Dorothy Mae JOHNSON; Lois Townes, Plaintiffs–Appellants, v. MEMPHIS LIGHT GAS & WATER DIVISION, Defendant–Appellee.
J. Dean Johnson was denied utility services by Memphis Light, Gas & Water (MLGW), a division of the City of Memphis, in February 2010 because he did not possess a state-issued photo identification card. Mr. Johnson, who lacked a birth certificate, was illiterate and had intellectual disabilities that made it difficult for him to navigate the process of obtaining the necessary state identification. He lived without utilities for over eighteen months and died of heat stroke in August 2011. Plaintiffs—his wife and sister—sued MLGW bringing claims under 42 U.S.C. § 1983; the Governmental Tort Liability Act (GTLA), Tenn.Code Ann. § 29–20–205 et seq.; and Tennessee's wrongful death statute, Tenn.Code Ann. § 20–5–106 et seq. The court granted summary judgment for MLGW on the grounds that all of Plaintiffs' claims were barred by the applicable statutes of limitations. We REVERSE and REMAND for proceedings consistent with this opinion.
J. Dean Johnson, a long-term employee of Memphis's Public Works Division, worked in sanitation, lifting and emptying garbage cans. MLGW denied him public utility services for his new apartment in February 2010 because he could not produce state-issued photo identification. On August 4, 2011, Johnson died of heat stroke in his apartment, where the internal temperature was 93.2 degrees Fahrenheit. He was sixty-five years old at the time of his death and had no electricity, heat, or air conditioning in his home. Plaintiffs allege that his death was caused by MLGW's denial of services. Id.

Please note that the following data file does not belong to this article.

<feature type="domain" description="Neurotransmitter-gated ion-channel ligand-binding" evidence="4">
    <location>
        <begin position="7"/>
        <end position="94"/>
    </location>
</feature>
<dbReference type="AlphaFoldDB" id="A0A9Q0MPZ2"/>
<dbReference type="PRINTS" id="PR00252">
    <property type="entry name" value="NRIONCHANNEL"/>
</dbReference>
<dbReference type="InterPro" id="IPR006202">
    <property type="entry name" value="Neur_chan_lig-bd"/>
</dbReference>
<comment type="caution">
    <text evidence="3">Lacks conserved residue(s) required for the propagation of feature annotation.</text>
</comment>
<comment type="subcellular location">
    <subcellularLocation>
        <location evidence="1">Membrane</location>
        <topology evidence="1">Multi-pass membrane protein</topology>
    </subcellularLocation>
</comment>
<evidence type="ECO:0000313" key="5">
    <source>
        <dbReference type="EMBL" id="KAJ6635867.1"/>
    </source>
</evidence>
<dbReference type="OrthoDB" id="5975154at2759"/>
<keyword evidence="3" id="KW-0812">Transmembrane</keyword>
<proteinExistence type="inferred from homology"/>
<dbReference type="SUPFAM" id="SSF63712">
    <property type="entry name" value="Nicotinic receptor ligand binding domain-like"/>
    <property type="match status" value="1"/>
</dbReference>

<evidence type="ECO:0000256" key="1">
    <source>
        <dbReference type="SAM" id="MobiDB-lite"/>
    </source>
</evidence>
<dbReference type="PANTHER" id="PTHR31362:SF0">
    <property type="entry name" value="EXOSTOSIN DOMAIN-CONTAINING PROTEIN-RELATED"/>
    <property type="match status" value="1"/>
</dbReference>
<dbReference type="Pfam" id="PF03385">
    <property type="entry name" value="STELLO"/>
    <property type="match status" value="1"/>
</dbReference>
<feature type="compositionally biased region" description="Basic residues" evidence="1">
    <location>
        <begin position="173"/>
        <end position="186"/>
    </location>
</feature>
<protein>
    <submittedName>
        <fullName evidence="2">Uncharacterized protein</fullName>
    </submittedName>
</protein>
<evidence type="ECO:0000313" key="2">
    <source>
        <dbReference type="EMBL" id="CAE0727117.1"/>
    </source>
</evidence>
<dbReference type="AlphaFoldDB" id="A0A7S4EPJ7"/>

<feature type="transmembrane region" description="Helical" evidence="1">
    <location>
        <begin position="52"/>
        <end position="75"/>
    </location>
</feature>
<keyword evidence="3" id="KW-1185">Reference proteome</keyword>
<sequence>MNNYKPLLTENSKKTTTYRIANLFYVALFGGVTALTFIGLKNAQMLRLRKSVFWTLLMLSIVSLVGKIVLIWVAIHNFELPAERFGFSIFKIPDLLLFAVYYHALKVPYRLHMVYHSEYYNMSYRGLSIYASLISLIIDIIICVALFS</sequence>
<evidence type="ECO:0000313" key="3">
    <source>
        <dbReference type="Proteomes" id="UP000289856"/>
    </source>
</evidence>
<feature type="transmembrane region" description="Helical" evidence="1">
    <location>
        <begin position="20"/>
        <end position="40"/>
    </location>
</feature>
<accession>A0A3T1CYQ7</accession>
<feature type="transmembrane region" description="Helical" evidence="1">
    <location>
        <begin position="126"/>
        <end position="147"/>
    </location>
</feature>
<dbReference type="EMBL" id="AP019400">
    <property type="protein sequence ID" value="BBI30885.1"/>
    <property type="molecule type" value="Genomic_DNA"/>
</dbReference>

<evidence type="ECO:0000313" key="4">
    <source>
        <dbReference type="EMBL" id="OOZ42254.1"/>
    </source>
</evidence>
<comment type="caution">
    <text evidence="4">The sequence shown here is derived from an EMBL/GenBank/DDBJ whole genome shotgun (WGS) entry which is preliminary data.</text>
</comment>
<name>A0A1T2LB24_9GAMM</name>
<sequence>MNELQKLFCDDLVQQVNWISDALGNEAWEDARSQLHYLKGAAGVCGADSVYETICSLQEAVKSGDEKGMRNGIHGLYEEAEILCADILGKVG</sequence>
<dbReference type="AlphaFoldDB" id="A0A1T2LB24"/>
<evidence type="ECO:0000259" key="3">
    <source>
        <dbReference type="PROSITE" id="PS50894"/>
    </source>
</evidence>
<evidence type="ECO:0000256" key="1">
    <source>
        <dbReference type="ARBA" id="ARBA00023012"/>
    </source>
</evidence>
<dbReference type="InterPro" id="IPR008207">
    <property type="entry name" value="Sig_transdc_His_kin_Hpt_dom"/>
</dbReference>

Johnson, an African American, was born in rural Mississippi and delivered by a midwife. He had no birth certificate and had difficulty acquiring one from the state, in part due to his intellectual disabilities. In sworn affidavits, Johnson's niece, Lorena Jackson, and a longtime co-worker, Melvin Hunt, testified that although Johnson was able-bodied, he was substantially intellectually impaired. Ms. Jackson described Johnson as having “severe learning disabilities,” such that he was unable to read and write, could not do basic math, had “severe memory problems” and difficulty planning, and was unable to care for himself without help. He had problems communicating with others and often became angry or frustrated as a result. Johnson could apparently write his name but would misspell it and was unsure of his birthdate, he did not drive or keep a bank account, and he was dependent on co-workers to bring him to and from work. In order to pay bills and feed himself, Johnson used cash, but he was often cheated and did not know the meaning of any documents he signed. He is not known to have attended school beyond second grade. Mr. Hunt, who worked with Johnson for over forty years, confirmed that Johnson had to be driven to and from work, needed help filling out forms or legal documents, and that he was “unable to give a complete answer or to carry [on] a conversation, or to understand simple mathematical problems.” Although Johnson lived by himself, he was evidently highly reliant on nearby family, friends, neighbors and co-workers for regular assistance with the routines of everyday life.1